Laundry bag

I’ve been aware for some time that I wanted a laundry bag for traveling. While not getting around to making one I had been musing on what qualities I wanted in it.

-lightweight
-colourfast
-ok to be washed with either lights or darks
-smooth, non grabby fabric (so the clothes go in and out easily)
-fairly strong
-visually different from the rest of the contents of my luggage.
-as always, natural fibre preferred.

After thinking of, then rejecting a number of options, I remembered an old defunct garment. Now too small and burgundy no longer being my friend for wearing, I could claim the lovely Liberty lawn for a laundry bag. An unused thing isn’t taking up space and I get to enjoy the gorgeous paisley fabric in a new shape. It ticks all the boxes.

It’s 80x52cm and weighs only 100g, which is less than most tshirts.

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Simple recycled bags

Not impressive sewing, but a nice bit of thrifty remodelling. Making use of quality fabric and keeping some memories. I had a bunch of too small and/or worn out garments made from liberty lawn and other fabrics that I loved to much to part with. I’ve made the largest pieces from six of them into four simple bags. These will I think mostly serve as shoe bags for travel. They are near weightless.

Here is one of the shirts when it was newly made. I love the fabric so much. I could have hung on to it in hope of weightloss, but it turns out the neckline wasn’t ideal anyway. So even if it fit again, I’d rather make new shirts.

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Bags of prettiness, thrift, practicality and memory. Hmm, I might see if the rest of the garments might yield big enough pieces to try making waxed fabric cloths for food storage.

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Gelato donuts

I liked the tie dye makeover of the orange top so much I went and did another. The resulting impression is so different. Less badass, more spun sugar.

I had a winter white Country Road jumper that was looking a bit tired. It’s hard to refresh whites in wool. So instead I’ve been thinking to overdye it.

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The colours came out more muted than I had hoped for me. Silly me didn’t check the fibre composition! It turns out to be only 43% protein fibre. No wonder it came out so pastel. At least the circular patterns nicely reflect the knitted-in polkadots.

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The whole confection

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Badass Tiedye makeover

I made this vivid orange top last year out of lovely soft merino fabric. I found though that it was so bright I almost never wore it.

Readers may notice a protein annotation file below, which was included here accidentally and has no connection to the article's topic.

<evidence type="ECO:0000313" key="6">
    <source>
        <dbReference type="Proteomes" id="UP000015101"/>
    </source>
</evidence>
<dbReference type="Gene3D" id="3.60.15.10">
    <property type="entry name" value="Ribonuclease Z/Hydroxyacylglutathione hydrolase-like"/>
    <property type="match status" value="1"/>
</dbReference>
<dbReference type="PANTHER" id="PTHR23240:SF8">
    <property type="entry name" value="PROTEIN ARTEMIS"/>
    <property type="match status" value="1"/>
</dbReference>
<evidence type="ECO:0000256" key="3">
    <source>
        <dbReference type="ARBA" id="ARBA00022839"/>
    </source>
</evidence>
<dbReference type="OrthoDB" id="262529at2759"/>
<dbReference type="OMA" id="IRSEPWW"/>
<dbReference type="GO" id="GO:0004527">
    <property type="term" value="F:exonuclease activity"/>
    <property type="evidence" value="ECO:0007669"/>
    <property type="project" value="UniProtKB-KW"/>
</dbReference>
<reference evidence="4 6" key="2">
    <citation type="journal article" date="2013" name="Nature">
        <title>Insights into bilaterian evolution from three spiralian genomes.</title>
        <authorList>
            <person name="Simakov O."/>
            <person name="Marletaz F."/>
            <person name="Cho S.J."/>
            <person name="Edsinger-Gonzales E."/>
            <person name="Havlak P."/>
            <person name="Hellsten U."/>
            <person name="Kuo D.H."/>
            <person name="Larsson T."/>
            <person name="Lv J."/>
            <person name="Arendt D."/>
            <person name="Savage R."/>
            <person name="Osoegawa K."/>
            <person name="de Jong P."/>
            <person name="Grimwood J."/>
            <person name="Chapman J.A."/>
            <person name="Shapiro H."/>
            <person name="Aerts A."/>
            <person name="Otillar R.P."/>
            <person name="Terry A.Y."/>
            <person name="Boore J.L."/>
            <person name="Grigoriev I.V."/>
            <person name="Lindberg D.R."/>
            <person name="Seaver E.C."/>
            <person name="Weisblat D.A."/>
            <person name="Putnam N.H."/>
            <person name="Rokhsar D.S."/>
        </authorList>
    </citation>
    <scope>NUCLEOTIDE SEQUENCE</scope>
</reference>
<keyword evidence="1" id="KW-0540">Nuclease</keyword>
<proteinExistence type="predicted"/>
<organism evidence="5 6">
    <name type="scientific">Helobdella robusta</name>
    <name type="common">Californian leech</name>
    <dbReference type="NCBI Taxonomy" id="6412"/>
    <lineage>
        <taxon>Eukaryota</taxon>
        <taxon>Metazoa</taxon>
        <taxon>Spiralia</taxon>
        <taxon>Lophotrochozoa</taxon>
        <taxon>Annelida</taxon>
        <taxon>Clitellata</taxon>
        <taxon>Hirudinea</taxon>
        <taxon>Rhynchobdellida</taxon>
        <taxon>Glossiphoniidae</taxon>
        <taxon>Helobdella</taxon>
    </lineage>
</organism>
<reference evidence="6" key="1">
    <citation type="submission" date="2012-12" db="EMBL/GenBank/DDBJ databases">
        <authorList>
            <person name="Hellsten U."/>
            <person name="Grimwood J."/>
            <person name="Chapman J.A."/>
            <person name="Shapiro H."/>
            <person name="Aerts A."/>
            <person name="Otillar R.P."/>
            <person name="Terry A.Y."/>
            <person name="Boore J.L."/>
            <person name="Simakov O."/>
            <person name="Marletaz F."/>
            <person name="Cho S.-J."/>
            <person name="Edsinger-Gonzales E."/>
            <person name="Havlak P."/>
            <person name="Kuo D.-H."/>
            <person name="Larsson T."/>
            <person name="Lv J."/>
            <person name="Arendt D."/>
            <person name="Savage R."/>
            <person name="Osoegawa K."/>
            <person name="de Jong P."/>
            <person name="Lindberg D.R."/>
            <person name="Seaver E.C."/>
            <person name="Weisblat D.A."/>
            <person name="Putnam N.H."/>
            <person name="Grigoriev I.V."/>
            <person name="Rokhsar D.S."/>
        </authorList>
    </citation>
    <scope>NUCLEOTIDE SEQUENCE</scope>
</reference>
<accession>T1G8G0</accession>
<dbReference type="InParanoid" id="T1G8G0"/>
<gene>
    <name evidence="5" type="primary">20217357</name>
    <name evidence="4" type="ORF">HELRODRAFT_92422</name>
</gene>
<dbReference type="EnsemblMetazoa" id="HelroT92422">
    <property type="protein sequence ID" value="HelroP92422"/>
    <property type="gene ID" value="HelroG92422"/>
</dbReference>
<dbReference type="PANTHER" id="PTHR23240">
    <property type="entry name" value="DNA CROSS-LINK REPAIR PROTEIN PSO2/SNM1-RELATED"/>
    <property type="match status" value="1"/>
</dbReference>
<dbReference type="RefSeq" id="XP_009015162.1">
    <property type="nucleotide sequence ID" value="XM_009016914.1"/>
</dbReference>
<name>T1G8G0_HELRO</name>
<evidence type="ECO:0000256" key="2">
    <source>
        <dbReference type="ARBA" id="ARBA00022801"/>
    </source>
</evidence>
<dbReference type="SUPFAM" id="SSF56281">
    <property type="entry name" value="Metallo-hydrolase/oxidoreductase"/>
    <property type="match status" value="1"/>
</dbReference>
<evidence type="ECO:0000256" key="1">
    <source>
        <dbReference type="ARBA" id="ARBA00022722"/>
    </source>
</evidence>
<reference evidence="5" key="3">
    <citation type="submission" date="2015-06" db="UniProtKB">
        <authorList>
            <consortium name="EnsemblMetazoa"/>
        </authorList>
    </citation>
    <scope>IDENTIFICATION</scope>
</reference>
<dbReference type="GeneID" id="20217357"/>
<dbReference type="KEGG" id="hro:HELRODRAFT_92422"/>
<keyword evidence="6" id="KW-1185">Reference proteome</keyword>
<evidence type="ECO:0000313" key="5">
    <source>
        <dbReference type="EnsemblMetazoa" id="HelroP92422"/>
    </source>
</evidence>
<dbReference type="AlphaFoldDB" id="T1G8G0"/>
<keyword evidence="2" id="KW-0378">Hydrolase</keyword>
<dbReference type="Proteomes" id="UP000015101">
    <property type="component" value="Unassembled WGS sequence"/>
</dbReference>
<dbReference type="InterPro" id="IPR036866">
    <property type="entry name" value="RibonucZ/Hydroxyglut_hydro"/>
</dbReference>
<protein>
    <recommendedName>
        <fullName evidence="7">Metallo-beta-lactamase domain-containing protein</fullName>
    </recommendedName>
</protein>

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So today I tortured it with elastic bands and popped in a blue dyebath.

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Woo hoo! I really like how it came out. Both more and less subdued. A bit badass I reckon. Let’s see if I actually wear it now.

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Liberty nights

I’m publicising my nightwear again. Completely decently I promise. Fine lawn is cool to wear and folds up small and light for travel. Add a busy print and it’s more decent in the opacity sense. Liberty Tana is of course perfect. I made a kimono style robe for summer traveling some years ago from a beautiful orange tulip Tana. I’ve been wanting a gown to go with it. I decided to use some of the left overs from the lattice patchwork, including the tulip print.

While working on the lattice, I found this second hand purple dress. It didn’t fit, but I rather thought the fabric might be Liberty Tana. It was home made, so no label to identify it. I now think it probably isn’t, but it’s very close in quality.

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I used a little of it in the lattice. I deliberately kept the skirt whole, figuring it would be good for something needing acreage. Then I realised I could build a patchwork bodice, and use the skirt for this gown. I got a few squares out of the purple, enough to tie the bodice in visually. Measure the pattern. Work out a good size for the squares and how many are needed. Start laying them out:

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Assemble the rough shape. This is for the front.

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Then cut the pattern out of it, cursing when you realise you need to put darts in it.